CDC Releases National Study on Latino Health Risks and Causes of Death
The Centers for Disease Control and Prevention (CDC) just released a national study detailing the leading causes of death, health risk factors, and diseases of the Latino population in the United States. The study found that the U.S. Latino community is experiencing a prevalence of certain chronic disease conditions in much greater proportions than the general U. S. population. The report is entitled, “Vital Signs” report, “A La Buena Salud – To Good Health!”
“This report is good news and bad news,” said CDC Director Dr. Tom Frieden in a press interview following the release of the report. “There are some areas of health that are worse, some that are better, but they can be improved.” Frieden continued by adding that the health conditions of Latinos could be improved by simple, convenient exercises, such as a brisk, 30-minute walk three times a week, coupled with dietary changes that would improve heart health and reduce obesity.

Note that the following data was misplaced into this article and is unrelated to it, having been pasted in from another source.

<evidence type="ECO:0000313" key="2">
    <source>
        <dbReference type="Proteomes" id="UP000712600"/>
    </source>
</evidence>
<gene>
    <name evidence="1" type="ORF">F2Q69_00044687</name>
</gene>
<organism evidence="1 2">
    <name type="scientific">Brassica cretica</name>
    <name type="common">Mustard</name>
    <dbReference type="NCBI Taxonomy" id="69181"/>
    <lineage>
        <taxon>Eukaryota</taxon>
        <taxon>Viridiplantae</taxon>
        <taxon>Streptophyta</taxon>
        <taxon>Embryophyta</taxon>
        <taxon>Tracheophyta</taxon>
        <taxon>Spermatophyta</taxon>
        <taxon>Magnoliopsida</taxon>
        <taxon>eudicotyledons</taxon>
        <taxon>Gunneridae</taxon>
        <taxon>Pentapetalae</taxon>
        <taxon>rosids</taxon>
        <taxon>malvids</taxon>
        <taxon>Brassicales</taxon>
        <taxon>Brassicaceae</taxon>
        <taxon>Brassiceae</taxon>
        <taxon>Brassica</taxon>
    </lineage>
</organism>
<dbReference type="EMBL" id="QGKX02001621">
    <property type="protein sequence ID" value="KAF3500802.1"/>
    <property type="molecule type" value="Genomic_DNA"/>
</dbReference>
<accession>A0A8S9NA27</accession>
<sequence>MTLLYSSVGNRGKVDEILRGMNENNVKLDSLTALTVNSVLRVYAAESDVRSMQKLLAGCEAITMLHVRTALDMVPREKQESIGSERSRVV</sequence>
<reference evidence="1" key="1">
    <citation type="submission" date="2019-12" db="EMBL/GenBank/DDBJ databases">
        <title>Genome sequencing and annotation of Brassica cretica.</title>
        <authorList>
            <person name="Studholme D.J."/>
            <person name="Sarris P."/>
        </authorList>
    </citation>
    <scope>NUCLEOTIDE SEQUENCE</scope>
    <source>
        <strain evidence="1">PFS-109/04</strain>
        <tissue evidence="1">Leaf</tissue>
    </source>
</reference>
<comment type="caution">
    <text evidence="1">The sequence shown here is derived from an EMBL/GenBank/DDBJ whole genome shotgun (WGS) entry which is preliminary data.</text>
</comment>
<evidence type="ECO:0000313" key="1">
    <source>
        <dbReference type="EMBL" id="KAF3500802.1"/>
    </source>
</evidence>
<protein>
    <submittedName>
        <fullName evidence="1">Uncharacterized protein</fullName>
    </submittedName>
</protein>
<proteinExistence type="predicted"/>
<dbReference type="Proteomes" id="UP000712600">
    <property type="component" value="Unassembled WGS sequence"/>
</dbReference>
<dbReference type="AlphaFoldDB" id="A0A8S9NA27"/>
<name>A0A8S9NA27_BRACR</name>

The top five causes of death for U.S. Hispanics are:
- Heart disease
- Unintentional injuries
Chronic lower respiratory disease ranks as the third-leading cause of death for U.S. non-Latino whites. Although diabetes is on the rise in non-Latino whites, it is not yet in the top five causes of death for this population.
“Tobacco use is the leading preventable cause of death in this country,” said Dr. Frieden. “We need to encourage people to quit and help them quit.”
The CDC report generally found that Latinos in the United States are generally healthier than non-Hispanic whites despite numerous risk factors that should shorten their lives. The Report went on to say that “Despite being poorer and having less access to health insurance and health care, Hispanics suffer 35 percent less heart disease and 49 percent less cancer than whites.” The Report also cited another study that found that U.S. Latinos live about two years longer than U.S. non-Latino whites and that Latinos have lower rates of Alzheimer’s disease, cerebrovascular disease, flu, pneumonia and other common killers of Americans.